A short walk to the ground felt like entering a time machine as the best aspects of pre Sky football were on display. There were emptying pubs on every corner of the ground as fans of both teams wandered up to the turnstiles, offered up the requisite in admission in cash then proceeded unmolested by stewards to take their seat or place on the terrace as they wished. Football as it was, football as it should be.
I lost the vote in our gang of three so we headed for the covered home end which felt comfortably full. The best aspect of Griffin Park is the way all four sides of the ground sit tightly next to the pitch so a crowd of just over six thousand produced a good atmosphere for a suitably competitive game.
The scoreline of 3-1 slightly flattered Preston but they were worthy of three points with Brown winning the tactical battle over Rosler in a performance which saw the Lillywhites attack quickly and ruthlessly. Throughout the game they were always a shade better than the Bees who nevertheless worked hard to stay in the game until the third North End goal effectively sealed the result with seventeen minutes left.
Preston's superiority hinged on a midfield diamond which saw Graham Alexander screening the defence to allow Iain Hume a free role behind the front two. In contrast Brentford's more rigid structure saw them gain ground steadily without the snap of Preston's fast counter attacking to create chances. One of the first of these moves saw Mellor cut in from the left to shrug off a defender and score with a fine finish. Brentford soon responded when my ex student Marcus Bean played in Myles Weston on the right wing whose run and cross gave Nial McGinn the opportunity to equalise. 
Preston regained the lead just after the half hour mark when the Brentford defence gave Hume the time and space to score with a terrific shot from outside the penalty area. The second half saw Brentford push hard to get back on level terms but it was Preston who scored final goal of the game when a well worked free kick routine saw my wife's ex student Clarke Carlisle at the far post head the ball back across the face of the goal where Mellor was waiting to lash the ball home. Three points and a sixth consecutive win for Preston who on this evidence will mount a strong promotion challenge worthy of a team containing the likes of Carlisle, Alexander, Mellor and Hume. Brentford may well stay around the upper reaches of mid table but will always present a great opportunity to show anyone under the age of twenty what an afternoon watching professional football should entail, finished off of course by a return to the pub to chew over the day's action.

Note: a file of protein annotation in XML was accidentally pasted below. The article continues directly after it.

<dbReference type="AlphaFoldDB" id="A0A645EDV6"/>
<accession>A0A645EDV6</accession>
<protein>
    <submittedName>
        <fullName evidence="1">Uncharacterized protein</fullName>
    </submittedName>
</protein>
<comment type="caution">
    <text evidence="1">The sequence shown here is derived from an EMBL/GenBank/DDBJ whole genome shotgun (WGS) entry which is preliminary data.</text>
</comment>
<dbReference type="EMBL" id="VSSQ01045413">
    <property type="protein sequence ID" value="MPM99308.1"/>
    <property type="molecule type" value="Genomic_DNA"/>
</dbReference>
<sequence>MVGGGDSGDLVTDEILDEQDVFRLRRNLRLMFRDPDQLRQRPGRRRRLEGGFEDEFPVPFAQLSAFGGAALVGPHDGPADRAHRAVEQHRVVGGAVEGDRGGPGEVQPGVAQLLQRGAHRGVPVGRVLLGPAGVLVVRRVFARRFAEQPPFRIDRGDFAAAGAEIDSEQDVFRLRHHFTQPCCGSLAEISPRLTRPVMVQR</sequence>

Sunday, 11 September 2011

Captain Kirk leads Weston to boldly go

Maidenhead United v Weston-super-mare had become an utterly predictable fixture, with a fourth goalless draw in five York Road meetings only being averted by a stoppage time Lee Barney winner last season. This was largely due to Weston adopting a typically Southern League attitude of thou shalt not pass with Maidenhead lacking the guile to break down a ten man defence.
Having surprised many last season by effectively transplanting a Bridgwater team into the Alliance South from the lower reaches of the Southern League, Craig Laird now looks to shaping up his team for a tilt at the play offs. The sheer lack of height in the Seagulls line up suggested that the hoof to the trees philosophy had disappeared and so it was proved as they ran out 3-1 winners.
For their part Maidenhead were missing midfielders Craig Taylor and Will Hendry, with a lack of suitable replacements leading to the Magpies fielding a very attacking line up, with a predictably disjointed look. However with United in fine form with thirteen points from the last five games, the first half was a tight affair with both sides showing much attacking intent without end product. The exception to this was Weston captain Ben Kirk's startling strike from distance to break the deadlock midway through the first half. Kirk hobbled off injured before the interval but had set the game up nicely for his team.
After the restart Weston had a good claim for a penalty turned down which cancelled out two half claims earlier on by Maidenhead and seemed to have sealed the points when Jamie Price finished off a neat free kick in the 63rd minute.
Maidenhead struck back quickly though when Manny Williams capitalised on a collision between the Weston goalkeeper and a defender to apply a sweet finish to score. The diminutive striker should then have completed the comeback when Martel Powell supplied him with a pass inside the penalty area but Williams put his effort into the side netting.
Still there was plenty of time left with the referee rightly taking into account the Weston time wasting antics, particularly from the hectoring Kane Ingram. The man in the middle did not help himself by being all too ready to engage in conversation during the game but by indicating a minimum of seven minutes stoppage time ensured that the Somerset gamesmanship was accounted for. Drax threw on Nevin Saroya as a target man with time on the watch and although the keeper was beaten forcing a Weston defender to head off the line Maidenhead could not conjure up the equaliser so it was annoyingly Ingram who had the last word by scoring from a breakaway attack.

Sunday, 4 September 2011